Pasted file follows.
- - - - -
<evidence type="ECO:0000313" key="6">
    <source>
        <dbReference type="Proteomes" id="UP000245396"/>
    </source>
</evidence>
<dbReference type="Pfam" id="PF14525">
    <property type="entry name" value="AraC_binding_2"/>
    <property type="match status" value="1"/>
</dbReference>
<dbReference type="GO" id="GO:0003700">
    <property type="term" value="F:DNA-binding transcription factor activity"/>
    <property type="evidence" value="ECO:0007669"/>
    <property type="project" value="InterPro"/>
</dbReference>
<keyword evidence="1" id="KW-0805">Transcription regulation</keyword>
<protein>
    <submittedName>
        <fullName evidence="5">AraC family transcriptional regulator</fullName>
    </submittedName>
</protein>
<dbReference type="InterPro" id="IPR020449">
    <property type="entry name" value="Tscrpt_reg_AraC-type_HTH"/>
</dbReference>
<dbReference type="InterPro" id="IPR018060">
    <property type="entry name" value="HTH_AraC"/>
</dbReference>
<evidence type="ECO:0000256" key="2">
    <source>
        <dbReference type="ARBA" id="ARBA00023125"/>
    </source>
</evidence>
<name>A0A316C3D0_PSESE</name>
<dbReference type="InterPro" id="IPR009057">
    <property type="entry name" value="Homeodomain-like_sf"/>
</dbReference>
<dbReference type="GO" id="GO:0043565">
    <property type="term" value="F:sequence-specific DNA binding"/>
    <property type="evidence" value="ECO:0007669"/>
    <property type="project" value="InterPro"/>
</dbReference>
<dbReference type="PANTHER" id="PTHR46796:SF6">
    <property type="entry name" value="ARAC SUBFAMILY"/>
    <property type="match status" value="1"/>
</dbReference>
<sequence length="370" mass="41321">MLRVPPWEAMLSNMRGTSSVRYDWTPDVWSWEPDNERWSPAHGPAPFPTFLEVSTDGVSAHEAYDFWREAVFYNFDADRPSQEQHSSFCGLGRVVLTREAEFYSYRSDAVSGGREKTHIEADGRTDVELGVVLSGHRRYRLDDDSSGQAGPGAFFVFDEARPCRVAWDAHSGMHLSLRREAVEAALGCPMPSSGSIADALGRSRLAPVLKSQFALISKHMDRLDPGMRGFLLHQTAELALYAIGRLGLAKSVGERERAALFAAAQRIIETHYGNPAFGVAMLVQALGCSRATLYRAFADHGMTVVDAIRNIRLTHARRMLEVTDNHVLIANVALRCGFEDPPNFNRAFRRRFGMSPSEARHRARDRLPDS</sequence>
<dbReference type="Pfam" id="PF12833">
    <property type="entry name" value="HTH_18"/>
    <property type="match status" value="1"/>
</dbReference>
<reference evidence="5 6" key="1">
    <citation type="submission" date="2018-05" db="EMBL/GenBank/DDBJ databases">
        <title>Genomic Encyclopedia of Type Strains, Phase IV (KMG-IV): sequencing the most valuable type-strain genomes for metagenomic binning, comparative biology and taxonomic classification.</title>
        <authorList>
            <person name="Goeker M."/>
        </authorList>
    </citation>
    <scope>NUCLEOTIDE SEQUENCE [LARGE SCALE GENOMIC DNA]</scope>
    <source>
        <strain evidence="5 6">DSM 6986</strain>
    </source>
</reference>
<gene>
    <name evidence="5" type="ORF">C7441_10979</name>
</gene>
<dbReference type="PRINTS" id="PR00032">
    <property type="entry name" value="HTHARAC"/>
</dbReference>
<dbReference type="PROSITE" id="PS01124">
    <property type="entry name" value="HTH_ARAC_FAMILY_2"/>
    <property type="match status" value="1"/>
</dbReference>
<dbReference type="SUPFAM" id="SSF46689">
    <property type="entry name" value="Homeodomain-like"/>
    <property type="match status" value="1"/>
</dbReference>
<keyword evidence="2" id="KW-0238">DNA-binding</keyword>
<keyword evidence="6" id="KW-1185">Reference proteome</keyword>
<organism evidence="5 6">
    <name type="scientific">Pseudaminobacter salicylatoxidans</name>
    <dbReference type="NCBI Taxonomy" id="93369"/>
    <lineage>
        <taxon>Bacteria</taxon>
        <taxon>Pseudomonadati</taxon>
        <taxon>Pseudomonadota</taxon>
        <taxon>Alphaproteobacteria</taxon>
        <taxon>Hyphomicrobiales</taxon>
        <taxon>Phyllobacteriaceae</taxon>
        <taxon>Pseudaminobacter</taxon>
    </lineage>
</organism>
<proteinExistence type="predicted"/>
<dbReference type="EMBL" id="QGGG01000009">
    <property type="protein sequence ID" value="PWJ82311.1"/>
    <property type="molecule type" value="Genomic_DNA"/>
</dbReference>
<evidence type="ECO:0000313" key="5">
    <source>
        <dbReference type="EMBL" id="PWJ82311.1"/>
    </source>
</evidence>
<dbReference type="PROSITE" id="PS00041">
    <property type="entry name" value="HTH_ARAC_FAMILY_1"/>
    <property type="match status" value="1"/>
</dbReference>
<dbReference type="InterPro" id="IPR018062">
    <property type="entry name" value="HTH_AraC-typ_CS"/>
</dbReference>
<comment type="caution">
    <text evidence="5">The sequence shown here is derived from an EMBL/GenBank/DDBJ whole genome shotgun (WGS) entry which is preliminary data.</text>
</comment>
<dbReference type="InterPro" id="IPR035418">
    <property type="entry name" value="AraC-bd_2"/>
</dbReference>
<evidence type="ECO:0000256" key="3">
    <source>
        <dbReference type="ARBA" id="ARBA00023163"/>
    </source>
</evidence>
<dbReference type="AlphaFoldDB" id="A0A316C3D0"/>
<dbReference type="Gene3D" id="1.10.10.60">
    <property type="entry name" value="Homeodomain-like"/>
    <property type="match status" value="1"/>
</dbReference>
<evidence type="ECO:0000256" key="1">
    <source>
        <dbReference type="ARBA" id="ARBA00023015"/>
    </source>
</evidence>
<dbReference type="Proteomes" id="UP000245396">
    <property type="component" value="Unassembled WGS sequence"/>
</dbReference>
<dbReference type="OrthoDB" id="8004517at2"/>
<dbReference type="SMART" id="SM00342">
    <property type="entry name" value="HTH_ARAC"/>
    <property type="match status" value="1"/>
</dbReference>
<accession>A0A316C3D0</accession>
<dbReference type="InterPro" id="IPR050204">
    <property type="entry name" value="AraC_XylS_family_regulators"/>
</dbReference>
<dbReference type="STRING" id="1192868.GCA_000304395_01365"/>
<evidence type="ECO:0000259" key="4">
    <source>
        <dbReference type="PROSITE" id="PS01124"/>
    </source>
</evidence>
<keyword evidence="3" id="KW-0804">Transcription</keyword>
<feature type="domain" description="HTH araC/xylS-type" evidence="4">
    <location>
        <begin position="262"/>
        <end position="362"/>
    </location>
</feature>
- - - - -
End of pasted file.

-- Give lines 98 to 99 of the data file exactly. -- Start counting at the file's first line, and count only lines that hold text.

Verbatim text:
        <dbReference type="EMBL" id="PWJ82311.1"/>
    </source>